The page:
Friday, April 30, 2010


Consumers pay through their nose for organic foods under the impression that these foods do not contain any man made ingredients, every thing being natural. But the blatant manner in which infant foods containing nutrients isolated, probably from fish, were allowed to be marketed under organic food banner is scandalous. In their quest for increasing profits, food industry is accused of indulging in many unfair manufacturing practices often injurious to the consumer. After allowing these mislabeled products to be sold in the market for quite some time, the authorities are waking up to the reality and under the new administration in the US the practice has been banned.

"The Obama administration announced Tuesday that two synthetic additives will no longer be permitted in infant formula or baby foods certified as organic because the widely used ingredients have not received legal approval for use in organic products. The additives -- omega-3 fatty acid DHA and omega-6 fatty acid ARA -- are present in 90 percent of organic infant formulas and are marketed as promoting brain and eye development in ways that mimic breast milk. The Washington Post reported last July that U.S. Department of Agriculture employees had concluded three years earlier that the fatty acids violated federal standards and should be banned from products carrying the federal organic label. Their findings were overruled by a USDA program manager who had been heavily lobbied by the formula industry".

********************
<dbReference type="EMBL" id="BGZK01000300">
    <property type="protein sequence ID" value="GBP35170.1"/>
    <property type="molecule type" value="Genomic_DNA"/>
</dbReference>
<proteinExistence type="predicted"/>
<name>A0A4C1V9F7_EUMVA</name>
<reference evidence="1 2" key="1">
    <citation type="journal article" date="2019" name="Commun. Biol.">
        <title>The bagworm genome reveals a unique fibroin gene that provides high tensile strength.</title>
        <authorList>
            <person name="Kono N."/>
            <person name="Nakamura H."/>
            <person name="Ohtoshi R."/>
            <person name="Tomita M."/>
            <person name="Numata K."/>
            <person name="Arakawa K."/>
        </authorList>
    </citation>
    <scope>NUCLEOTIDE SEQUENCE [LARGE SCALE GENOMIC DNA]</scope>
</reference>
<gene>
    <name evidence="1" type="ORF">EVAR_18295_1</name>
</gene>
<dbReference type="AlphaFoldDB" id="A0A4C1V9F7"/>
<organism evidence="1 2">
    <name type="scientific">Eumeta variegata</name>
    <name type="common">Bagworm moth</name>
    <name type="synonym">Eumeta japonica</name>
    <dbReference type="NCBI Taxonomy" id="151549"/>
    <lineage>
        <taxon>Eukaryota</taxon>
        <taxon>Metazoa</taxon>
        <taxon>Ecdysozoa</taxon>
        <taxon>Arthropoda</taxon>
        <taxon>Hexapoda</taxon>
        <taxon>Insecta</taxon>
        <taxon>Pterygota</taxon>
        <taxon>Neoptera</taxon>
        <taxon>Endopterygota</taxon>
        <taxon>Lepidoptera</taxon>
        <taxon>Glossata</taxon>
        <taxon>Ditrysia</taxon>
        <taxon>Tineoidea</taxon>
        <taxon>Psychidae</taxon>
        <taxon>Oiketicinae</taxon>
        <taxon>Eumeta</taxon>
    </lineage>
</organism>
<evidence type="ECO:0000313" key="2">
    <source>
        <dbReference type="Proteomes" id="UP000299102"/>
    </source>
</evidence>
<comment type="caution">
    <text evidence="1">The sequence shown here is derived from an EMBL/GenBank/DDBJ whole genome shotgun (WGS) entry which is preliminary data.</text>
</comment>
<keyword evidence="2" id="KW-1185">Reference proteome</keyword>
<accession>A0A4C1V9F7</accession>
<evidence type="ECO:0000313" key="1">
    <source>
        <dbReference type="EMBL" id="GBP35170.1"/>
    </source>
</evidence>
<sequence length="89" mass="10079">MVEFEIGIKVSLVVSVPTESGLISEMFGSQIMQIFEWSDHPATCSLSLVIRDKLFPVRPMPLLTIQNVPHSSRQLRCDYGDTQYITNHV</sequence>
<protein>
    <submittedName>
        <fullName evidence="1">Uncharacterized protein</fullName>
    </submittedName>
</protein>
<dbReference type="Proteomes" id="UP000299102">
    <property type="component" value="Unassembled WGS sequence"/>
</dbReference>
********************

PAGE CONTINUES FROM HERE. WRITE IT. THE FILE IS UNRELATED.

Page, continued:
While inclusion of DHA and ARA in infant foods helps to boost their nutritive value, making it comparable to breast milk, what is objectionable is to brand them as organic. Extraction of DHA/ARA involves use of Hexane as the solvent and the final purified product will invariably contain traces of this carcinogenic chemical. Feeding infants with such products cannot be condoned under any circumstances and the belated ban deserves to be applauded.


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